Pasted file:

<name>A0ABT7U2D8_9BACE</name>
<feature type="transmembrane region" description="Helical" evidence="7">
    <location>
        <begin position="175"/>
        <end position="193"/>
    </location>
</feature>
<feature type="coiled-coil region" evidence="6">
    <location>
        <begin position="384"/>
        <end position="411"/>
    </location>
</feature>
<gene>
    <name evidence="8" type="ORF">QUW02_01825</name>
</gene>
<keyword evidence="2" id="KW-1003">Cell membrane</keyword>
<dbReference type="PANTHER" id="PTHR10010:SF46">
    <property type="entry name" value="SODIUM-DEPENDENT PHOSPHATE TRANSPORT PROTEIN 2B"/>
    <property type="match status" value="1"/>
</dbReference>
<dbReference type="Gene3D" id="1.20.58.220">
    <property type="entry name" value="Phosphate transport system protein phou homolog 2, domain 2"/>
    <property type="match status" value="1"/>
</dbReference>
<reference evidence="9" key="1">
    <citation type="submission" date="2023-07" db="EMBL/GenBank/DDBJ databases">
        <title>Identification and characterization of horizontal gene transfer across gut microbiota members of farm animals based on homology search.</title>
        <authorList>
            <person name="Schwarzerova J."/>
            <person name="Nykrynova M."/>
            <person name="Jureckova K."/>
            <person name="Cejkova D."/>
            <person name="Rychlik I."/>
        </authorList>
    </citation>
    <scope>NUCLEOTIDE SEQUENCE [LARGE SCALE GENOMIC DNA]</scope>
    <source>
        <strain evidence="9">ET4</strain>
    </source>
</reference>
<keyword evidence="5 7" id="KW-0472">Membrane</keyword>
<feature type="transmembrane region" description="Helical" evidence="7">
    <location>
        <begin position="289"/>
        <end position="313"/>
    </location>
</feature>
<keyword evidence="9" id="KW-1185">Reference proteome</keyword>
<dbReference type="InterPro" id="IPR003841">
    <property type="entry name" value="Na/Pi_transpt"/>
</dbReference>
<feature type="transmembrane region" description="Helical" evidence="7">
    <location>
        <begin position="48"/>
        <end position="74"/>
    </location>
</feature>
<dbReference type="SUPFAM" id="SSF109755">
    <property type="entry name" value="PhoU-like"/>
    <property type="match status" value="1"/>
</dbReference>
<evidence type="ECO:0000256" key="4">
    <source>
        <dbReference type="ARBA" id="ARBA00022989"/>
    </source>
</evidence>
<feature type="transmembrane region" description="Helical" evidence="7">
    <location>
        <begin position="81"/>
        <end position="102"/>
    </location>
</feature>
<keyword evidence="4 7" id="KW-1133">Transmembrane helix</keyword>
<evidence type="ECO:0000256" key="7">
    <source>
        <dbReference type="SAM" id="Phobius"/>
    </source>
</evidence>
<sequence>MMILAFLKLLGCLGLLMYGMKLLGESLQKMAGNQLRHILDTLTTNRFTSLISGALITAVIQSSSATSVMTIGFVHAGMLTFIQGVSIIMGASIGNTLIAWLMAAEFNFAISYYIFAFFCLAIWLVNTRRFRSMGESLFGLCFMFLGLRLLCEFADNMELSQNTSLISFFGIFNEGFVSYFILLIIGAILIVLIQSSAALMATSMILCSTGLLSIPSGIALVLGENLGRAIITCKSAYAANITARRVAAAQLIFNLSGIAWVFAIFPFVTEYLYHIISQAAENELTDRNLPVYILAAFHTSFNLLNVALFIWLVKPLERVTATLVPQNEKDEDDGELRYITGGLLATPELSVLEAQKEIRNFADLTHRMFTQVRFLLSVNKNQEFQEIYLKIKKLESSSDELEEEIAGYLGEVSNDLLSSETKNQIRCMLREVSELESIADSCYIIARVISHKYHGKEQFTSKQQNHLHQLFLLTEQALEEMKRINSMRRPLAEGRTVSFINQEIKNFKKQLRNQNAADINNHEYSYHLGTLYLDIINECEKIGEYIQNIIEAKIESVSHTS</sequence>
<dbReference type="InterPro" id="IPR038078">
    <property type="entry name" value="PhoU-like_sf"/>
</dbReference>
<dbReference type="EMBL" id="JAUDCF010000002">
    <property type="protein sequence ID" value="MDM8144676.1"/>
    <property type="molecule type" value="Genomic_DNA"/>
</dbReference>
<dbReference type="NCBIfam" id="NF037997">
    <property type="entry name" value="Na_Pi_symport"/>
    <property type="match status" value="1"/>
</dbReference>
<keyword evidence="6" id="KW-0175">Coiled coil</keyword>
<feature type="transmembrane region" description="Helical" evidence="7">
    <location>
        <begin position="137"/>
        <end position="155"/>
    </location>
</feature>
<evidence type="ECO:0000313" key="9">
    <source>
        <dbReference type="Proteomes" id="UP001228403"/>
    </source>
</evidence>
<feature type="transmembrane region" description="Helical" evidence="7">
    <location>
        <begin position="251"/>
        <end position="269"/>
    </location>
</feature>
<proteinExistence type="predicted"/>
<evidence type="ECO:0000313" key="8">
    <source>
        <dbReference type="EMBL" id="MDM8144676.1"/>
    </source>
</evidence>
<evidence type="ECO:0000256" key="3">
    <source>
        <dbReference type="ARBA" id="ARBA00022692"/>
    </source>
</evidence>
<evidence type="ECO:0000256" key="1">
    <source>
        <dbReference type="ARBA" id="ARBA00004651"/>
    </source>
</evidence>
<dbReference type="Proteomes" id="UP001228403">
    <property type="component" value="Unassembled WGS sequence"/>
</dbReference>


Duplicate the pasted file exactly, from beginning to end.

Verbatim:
<name>A0ABT7U2D8_9BACE</name>
<feature type="transmembrane region" description="Helical" evidence="7">
    <location>
        <begin position="175"/>
        <end position="193"/>
    </location>
</feature>
<feature type="coiled-coil region" evidence="6">
    <location>
        <begin position="384"/>
        <end position="411"/>
    </location>
</feature>
<gene>
    <name evidence="8" type="ORF">QUW02_01825</name>
</gene>
<keyword evidence="2" id="KW-1003">Cell membrane</keyword>
<dbReference type="PANTHER" id="PTHR10010:SF46">
    <property type="entry name" value="SODIUM-DEPENDENT PHOSPHATE TRANSPORT PROTEIN 2B"/>
    <property type="match status" value="1"/>
</dbReference>
<dbReference type="Gene3D" id="1.20.58.220">
    <property type="entry name" value="Phosphate transport system protein phou homolog 2, domain 2"/>
    <property type="match status" value="1"/>
</dbReference>
<reference evidence="9" key="1">
    <citation type="submission" date="2023-07" db="EMBL/GenBank/DDBJ databases">
        <title>Identification and characterization of horizontal gene transfer across gut microbiota members of farm animals based on homology search.</title>
        <authorList>
            <person name="Schwarzerova J."/>
            <person name="Nykrynova M."/>
            <person name="Jureckova K."/>
            <person name="Cejkova D."/>
            <person name="Rychlik I."/>
        </authorList>
    </citation>
    <scope>NUCLEOTIDE SEQUENCE [LARGE SCALE GENOMIC DNA]</scope>
    <source>
        <strain evidence="9">ET4</strain>
    </source>
</reference>
<keyword evidence="5 7" id="KW-0472">Membrane</keyword>
<feature type="transmembrane region" description="Helical" evidence="7">
    <location>
        <begin position="289"/>
        <end position="313"/>
    </location>
</feature>
<keyword evidence="9" id="KW-1185">Reference proteome</keyword>
<dbReference type="InterPro" id="IPR003841">
    <property type="entry name" value="Na/Pi_transpt"/>
</dbReference>
<feature type="transmembrane region" description="Helical" evidence="7">
    <location>
        <begin position="48"/>
        <end position="74"/>
    </location>
</feature>
<dbReference type="SUPFAM" id="SSF109755">
    <property type="entry name" value="PhoU-like"/>
    <property type="match status" value="1"/>
</dbReference>
<evidence type="ECO:0000256" key="4">
    <source>
        <dbReference type="ARBA" id="ARBA00022989"/>
    </source>
</evidence>
<feature type="transmembrane region" description="Helical" evidence="7">
    <location>
        <begin position="81"/>
        <end position="102"/>
    </location>
</feature>
<keyword evidence="4 7" id="KW-1133">Transmembrane helix</keyword>
<evidence type="ECO:0000256" key="7">
    <source>
        <dbReference type="SAM" id="Phobius"/>
    </source>
</evidence>
<sequence>MMILAFLKLLGCLGLLMYGMKLLGESLQKMAGNQLRHILDTLTTNRFTSLISGALITAVIQSSSATSVMTIGFVHAGMLTFIQGVSIIMGASIGNTLIAWLMAAEFNFAISYYIFAFFCLAIWLVNTRRFRSMGESLFGLCFMFLGLRLLCEFADNMELSQNTSLISFFGIFNEGFVSYFILLIIGAILIVLIQSSAALMATSMILCSTGLLSIPSGIALVLGENLGRAIITCKSAYAANITARRVAAAQLIFNLSGIAWVFAIFPFVTEYLYHIISQAAENELTDRNLPVYILAAFHTSFNLLNVALFIWLVKPLERVTATLVPQNEKDEDDGELRYITGGLLATPELSVLEAQKEIRNFADLTHRMFTQVRFLLSVNKNQEFQEIYLKIKKLESSSDELEEEIAGYLGEVSNDLLSSETKNQIRCMLREVSELESIADSCYIIARVISHKYHGKEQFTSKQQNHLHQLFLLTEQALEEMKRINSMRRPLAEGRTVSFINQEIKNFKKQLRNQNAADINNHEYSYHLGTLYLDIINECEKIGEYIQNIIEAKIESVSHTS</sequence>
<dbReference type="InterPro" id="IPR038078">
    <property type="entry name" value="PhoU-like_sf"/>
</dbReference>
<dbReference type="EMBL" id="JAUDCF010000002">
    <property type="protein sequence ID" value="MDM8144676.1"/>
    <property type="molecule type" value="Genomic_DNA"/>
</dbReference>
<dbReference type="NCBIfam" id="NF037997">
    <property type="entry name" value="Na_Pi_symport"/>
    <property type="match status" value="1"/>
</dbReference>
<keyword evidence="6" id="KW-0175">Coiled coil</keyword>
<feature type="transmembrane region" description="Helical" evidence="7">
    <location>
        <begin position="137"/>
        <end position="155"/>
    </location>
</feature>
<evidence type="ECO:0000313" key="9">
    <source>
        <dbReference type="Proteomes" id="UP001228403"/>
    </source>
</evidence>
<feature type="transmembrane region" description="Helical" evidence="7">
    <location>
        <begin position="251"/>
        <end position="269"/>
    </location>
</feature>
<proteinExistence type="predicted"/>
<evidence type="ECO:0000313" key="8">
    <source>
        <dbReference type="EMBL" id="MDM8144676.1"/>
    </source>
</evidence>
<evidence type="ECO:0000256" key="3">
    <source>
        <dbReference type="ARBA" id="ARBA00022692"/>
    </source>
</evidence>
<evidence type="ECO:0000256" key="1">
    <source>
        <dbReference type="ARBA" id="ARBA00004651"/>
    </source>
</evidence>
<dbReference type="Proteomes" id="UP001228403">
    <property type="component" value="Unassembled WGS sequence"/>
</dbReference>